* In the 1950s, the US Navy worked to obtain a new generation of jet fighters that would have much improved performance over those that saw action in the Korean War. The result was a range of designs -- among them being the McDonnell "F3H Demon" and the Grumman "F11F Tiger", both of which had short service careers. This document provides a history and description of the Demon and the Tiger.
* In 1948, the US Navy Bureau of Aeronautics (BuAer) issued a request for proposals for a new carrier-based interceptor with performance at least equal to that of land-based fighters then on the drawing boards. A total of eleven companies submitted proposals; in December, the McDonnell "Model 58" design was selected as the winner, with a contract issued for two prototypes as the "XF3H-1" in September 1949, after inspection of a full-scale mockup. The runner-up in the competition, a delta-wing design from Douglas, was seen as promising enough to encourage the Navy to pursue its development as well -- that aircraft emerging as the "F4D Skyray", but that's another story.
The XF3H-1 design had been produced by a team under McDonnell's Richard Deagan. It was a single-seat fighter with swept flight surfaces, low-mounted wings, side-mounted engine intakes, and a single Westinghouse afterburning J40 turbojet. The McDonnell team wanted to use twin engines, but the Navy planned to standardize on the J40 and had insisted on its use -- a decision that would be regretted.
While work on the XF3H-1 prototypes proceeded, the Navy reconsidered the requirement and decided that the production machines would be all-weather / night fighters instead of day fighters, to be designated "F3H-1N". The prototypes were built to the original specification as demonstrators, with the first "Demon" -- as it was named in keeping with the supernatural theme of McDonnell aircraft -- performing its first flight on 7 August 1951, the pilot being Robert M. Edholm. A non-afterburning XJ40-WE-6 engine with a maximum thrust of 24.9 kN (2,540 kgp / 5,600 lbf) was fitted since an afterburning J40 wasn't available at the time. The second prototype, also fitted with the non-afterburning engine, performed its initial flight in January 1952. The two prototypes were unarmed and lacked radar.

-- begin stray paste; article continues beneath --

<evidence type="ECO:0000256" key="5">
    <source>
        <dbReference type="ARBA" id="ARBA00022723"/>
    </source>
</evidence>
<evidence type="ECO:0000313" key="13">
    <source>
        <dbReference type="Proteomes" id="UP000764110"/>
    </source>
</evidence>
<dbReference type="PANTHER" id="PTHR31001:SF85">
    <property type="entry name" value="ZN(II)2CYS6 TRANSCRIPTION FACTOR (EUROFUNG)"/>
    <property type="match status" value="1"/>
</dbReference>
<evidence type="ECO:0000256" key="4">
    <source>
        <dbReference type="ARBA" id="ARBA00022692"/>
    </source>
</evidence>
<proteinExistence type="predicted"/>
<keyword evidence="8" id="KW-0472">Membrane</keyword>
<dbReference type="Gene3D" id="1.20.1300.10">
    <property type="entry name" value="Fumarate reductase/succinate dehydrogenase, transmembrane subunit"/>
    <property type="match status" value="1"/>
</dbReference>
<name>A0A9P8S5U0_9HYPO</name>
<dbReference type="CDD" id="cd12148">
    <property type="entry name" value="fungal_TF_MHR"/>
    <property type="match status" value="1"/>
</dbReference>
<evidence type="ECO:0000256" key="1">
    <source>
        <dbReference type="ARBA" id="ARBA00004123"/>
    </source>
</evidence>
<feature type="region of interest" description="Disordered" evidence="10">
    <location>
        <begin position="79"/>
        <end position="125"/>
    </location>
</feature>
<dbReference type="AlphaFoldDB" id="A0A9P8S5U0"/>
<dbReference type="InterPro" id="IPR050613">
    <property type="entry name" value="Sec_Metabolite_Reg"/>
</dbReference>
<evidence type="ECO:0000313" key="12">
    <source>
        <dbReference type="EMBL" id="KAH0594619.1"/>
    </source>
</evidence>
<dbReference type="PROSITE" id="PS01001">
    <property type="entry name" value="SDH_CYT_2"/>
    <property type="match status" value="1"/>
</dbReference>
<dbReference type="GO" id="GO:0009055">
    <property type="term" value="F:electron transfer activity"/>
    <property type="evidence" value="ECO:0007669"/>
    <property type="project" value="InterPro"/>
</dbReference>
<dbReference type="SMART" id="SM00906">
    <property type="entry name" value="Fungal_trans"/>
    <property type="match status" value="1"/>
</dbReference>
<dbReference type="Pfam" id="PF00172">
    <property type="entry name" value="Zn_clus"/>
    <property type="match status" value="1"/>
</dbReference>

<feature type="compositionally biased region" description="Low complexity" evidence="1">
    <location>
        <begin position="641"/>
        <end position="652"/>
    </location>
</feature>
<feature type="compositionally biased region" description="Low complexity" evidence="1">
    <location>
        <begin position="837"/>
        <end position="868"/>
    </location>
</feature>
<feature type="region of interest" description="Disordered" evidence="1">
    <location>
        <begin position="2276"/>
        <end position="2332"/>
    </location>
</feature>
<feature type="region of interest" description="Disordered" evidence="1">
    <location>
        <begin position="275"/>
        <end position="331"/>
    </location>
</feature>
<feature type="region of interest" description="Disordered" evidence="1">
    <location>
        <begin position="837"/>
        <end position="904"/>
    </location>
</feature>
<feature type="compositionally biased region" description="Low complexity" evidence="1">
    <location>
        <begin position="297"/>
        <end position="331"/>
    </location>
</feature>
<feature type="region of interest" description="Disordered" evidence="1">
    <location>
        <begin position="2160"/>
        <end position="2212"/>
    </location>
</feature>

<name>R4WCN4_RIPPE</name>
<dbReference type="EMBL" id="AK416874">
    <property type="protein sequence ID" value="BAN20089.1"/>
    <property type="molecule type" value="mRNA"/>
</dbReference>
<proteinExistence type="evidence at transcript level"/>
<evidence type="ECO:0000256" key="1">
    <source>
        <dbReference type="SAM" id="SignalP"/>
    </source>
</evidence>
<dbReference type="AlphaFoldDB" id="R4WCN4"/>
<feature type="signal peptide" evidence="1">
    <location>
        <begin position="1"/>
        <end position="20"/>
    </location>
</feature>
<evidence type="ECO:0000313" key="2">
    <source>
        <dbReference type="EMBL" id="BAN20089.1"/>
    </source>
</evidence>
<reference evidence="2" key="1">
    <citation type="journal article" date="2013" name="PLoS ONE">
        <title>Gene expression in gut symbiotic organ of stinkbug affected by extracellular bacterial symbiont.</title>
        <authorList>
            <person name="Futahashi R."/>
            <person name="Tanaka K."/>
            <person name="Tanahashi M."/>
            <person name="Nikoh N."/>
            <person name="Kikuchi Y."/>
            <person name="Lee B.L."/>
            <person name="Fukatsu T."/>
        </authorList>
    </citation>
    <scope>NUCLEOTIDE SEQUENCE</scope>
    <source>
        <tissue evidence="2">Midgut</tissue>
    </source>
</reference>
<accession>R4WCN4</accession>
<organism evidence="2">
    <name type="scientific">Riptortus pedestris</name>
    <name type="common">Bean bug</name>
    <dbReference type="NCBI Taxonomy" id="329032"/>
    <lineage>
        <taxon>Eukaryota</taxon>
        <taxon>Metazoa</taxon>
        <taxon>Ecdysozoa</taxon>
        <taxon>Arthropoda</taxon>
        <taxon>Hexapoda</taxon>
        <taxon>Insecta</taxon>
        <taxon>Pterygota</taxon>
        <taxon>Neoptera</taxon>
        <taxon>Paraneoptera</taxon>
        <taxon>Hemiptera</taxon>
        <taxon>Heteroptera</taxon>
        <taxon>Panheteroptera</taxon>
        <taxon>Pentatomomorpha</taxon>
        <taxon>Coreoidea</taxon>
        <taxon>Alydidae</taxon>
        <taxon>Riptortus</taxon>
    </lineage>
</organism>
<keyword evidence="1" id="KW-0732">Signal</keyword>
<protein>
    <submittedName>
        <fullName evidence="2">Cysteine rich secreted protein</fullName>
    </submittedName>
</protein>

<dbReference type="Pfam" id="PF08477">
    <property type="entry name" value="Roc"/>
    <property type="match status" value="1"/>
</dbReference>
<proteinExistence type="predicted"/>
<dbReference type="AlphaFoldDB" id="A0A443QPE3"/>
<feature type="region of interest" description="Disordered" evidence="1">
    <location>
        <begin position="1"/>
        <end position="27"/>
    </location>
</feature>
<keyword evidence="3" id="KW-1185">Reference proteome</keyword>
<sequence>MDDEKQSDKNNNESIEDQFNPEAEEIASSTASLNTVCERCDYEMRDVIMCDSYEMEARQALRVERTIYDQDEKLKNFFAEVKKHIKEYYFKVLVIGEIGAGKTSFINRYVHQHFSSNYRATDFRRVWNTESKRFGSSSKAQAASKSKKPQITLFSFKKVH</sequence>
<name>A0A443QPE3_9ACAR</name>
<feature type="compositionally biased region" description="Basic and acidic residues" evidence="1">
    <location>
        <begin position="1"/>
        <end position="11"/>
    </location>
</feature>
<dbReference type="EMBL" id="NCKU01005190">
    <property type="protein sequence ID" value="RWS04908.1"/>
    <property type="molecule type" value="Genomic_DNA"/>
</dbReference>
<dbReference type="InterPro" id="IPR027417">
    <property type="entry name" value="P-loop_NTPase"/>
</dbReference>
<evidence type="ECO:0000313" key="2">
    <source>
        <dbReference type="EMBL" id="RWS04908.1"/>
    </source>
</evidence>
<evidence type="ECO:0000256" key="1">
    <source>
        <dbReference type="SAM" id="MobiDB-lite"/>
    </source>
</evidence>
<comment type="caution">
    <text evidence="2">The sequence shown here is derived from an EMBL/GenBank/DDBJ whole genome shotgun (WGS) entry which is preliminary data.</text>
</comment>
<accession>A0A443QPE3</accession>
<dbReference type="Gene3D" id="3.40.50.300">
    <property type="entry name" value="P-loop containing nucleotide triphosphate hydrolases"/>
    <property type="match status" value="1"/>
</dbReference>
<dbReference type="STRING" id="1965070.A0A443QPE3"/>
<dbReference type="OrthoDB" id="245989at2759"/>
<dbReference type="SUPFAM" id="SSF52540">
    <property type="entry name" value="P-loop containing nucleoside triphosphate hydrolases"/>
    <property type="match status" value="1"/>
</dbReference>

Initial trials demonstrated that the J40 was highly unreliable; the aircraft's forward field of view was unsatisfactory; while roll rate and yaw stability were poor. The nose was redesigned to improve field of view, while flight surface modifications took care of the roll and yaw problems. As far as the unreliability of the J40, that might have been unsurprising for a new engine -- but after the second prototype was fitted with an afterburning J40-WE-8 engine, providing an afterburning thrust of 46.7 kN (4,760 kgp / 10,500 lbf), in early 1953, things didn't get much better. The first prototype was lost in a crash on 18 March 1954, and the second prototype was grounded not long after.